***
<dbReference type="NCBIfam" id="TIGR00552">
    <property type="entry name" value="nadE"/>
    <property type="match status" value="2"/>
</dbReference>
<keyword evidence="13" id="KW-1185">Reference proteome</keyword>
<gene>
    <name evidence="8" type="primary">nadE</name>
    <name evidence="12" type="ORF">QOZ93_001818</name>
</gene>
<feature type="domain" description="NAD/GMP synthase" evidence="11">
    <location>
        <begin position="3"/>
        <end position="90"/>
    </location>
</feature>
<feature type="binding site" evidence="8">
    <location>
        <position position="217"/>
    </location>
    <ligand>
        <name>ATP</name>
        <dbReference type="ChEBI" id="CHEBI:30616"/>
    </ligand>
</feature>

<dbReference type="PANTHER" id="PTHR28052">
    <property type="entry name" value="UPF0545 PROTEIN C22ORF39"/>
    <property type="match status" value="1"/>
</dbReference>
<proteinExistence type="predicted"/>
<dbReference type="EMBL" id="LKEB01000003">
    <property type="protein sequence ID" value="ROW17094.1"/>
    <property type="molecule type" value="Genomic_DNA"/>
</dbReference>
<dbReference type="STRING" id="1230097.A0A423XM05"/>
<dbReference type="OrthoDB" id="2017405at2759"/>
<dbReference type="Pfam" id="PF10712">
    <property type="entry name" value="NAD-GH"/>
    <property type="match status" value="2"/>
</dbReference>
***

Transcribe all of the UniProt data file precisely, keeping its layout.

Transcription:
<dbReference type="NCBIfam" id="TIGR00552">
    <property type="entry name" value="nadE"/>
    <property type="match status" value="2"/>
</dbReference>
<keyword evidence="13" id="KW-1185">Reference proteome</keyword>
<gene>
    <name evidence="8" type="primary">nadE</name>
    <name evidence="12" type="ORF">QOZ93_001818</name>
</gene>
<feature type="domain" description="NAD/GMP synthase" evidence="11">
    <location>
        <begin position="3"/>
        <end position="90"/>
    </location>
</feature>
<feature type="binding site" evidence="8">
    <location>
        <position position="217"/>
    </location>
    <ligand>
        <name>ATP</name>
        <dbReference type="ChEBI" id="CHEBI:30616"/>
    </ligand>
</feature>

<dbReference type="PANTHER" id="PTHR28052">
    <property type="entry name" value="UPF0545 PROTEIN C22ORF39"/>
    <property type="match status" value="1"/>
</dbReference>
<proteinExistence type="predicted"/>
<dbReference type="EMBL" id="LKEB01000003">
    <property type="protein sequence ID" value="ROW17094.1"/>
    <property type="molecule type" value="Genomic_DNA"/>
</dbReference>
<dbReference type="STRING" id="1230097.A0A423XM05"/>
<dbReference type="OrthoDB" id="2017405at2759"/>
<dbReference type="Pfam" id="PF10712">
    <property type="entry name" value="NAD-GH"/>
    <property type="match status" value="2"/>
</dbReference>